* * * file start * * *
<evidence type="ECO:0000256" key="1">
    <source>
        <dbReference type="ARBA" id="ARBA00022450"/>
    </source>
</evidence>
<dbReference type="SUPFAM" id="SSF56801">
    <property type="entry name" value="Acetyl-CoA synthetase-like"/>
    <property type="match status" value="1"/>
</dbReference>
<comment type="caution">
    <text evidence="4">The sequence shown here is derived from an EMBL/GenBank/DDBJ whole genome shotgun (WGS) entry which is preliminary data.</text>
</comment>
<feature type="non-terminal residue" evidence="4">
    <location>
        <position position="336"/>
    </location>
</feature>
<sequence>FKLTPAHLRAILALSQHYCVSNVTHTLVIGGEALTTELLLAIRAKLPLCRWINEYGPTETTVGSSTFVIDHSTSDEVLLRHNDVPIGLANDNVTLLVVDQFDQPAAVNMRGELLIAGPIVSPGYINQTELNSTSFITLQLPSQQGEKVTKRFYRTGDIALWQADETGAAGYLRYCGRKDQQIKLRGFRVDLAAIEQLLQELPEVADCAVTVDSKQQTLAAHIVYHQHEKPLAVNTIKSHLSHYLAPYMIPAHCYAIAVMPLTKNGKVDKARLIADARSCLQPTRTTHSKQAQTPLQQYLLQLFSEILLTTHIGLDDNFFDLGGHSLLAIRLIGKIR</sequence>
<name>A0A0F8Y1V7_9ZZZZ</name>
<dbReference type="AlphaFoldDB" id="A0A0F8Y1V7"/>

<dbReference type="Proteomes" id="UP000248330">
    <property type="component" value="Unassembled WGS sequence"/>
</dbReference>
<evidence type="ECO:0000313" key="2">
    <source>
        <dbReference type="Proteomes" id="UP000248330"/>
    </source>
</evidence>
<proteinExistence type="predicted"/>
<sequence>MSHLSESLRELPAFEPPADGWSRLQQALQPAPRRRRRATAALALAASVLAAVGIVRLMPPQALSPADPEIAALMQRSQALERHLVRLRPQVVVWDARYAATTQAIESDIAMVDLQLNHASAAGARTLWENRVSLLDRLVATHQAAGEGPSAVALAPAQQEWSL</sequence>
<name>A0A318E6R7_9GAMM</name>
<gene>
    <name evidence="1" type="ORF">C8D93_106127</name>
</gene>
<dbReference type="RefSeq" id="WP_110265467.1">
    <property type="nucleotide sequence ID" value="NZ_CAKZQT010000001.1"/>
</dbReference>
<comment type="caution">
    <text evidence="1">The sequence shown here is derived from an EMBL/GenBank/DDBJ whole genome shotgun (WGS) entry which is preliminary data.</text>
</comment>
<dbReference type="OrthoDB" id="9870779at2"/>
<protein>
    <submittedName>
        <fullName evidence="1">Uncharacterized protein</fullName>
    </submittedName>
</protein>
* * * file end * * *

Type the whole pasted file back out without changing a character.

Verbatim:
<evidence type="ECO:0000256" key="1">
    <source>
        <dbReference type="ARBA" id="ARBA00022450"/>
    </source>
</evidence>
<dbReference type="SUPFAM" id="SSF56801">
    <property type="entry name" value="Acetyl-CoA synthetase-like"/>
    <property type="match status" value="1"/>
</dbReference>
<comment type="caution">
    <text evidence="4">The sequence shown here is derived from an EMBL/GenBank/DDBJ whole genome shotgun (WGS) entry which is preliminary data.</text>
</comment>
<feature type="non-terminal residue" evidence="4">
    <location>
        <position position="336"/>
    </location>
</feature>
<sequence>FKLTPAHLRAILALSQHYCVSNVTHTLVIGGEALTTELLLAIRAKLPLCRWINEYGPTETTVGSSTFVIDHSTSDEVLLRHNDVPIGLANDNVTLLVVDQFDQPAAVNMRGELLIAGPIVSPGYINQTELNSTSFITLQLPSQQGEKVTKRFYRTGDIALWQADETGAAGYLRYCGRKDQQIKLRGFRVDLAAIEQLLQELPEVADCAVTVDSKQQTLAAHIVYHQHEKPLAVNTIKSHLSHYLAPYMIPAHCYAIAVMPLTKNGKVDKARLIADARSCLQPTRTTHSKQAQTPLQQYLLQLFSEILLTTHIGLDDNFFDLGGHSLLAIRLIGKIR</sequence>
<name>A0A0F8Y1V7_9ZZZZ</name>
<dbReference type="AlphaFoldDB" id="A0A0F8Y1V7"/>

<dbReference type="Proteomes" id="UP000248330">
    <property type="component" value="Unassembled WGS sequence"/>
</dbReference>
<evidence type="ECO:0000313" key="2">
    <source>
        <dbReference type="Proteomes" id="UP000248330"/>
    </source>
</evidence>
<proteinExistence type="predicted"/>
<sequence>MSHLSESLRELPAFEPPADGWSRLQQALQPAPRRRRRATAALALAASVLAAVGIVRLMPPQALSPADPEIAALMQRSQALERHLVRLRPQVVVWDARYAATTQAIESDIAMVDLQLNHASAAGARTLWENRVSLLDRLVATHQAAGEGPSAVALAPAQQEWSL</sequence>
<name>A0A318E6R7_9GAMM</name>
<gene>
    <name evidence="1" type="ORF">C8D93_106127</name>
</gene>
<dbReference type="RefSeq" id="WP_110265467.1">
    <property type="nucleotide sequence ID" value="NZ_CAKZQT010000001.1"/>
</dbReference>
<comment type="caution">
    <text evidence="1">The sequence shown here is derived from an EMBL/GenBank/DDBJ whole genome shotgun (WGS) entry which is preliminary data.</text>
</comment>
<dbReference type="OrthoDB" id="9870779at2"/>
<protein>
    <submittedName>
        <fullName evidence="1">Uncharacterized protein</fullName>
    </submittedName>
</protein>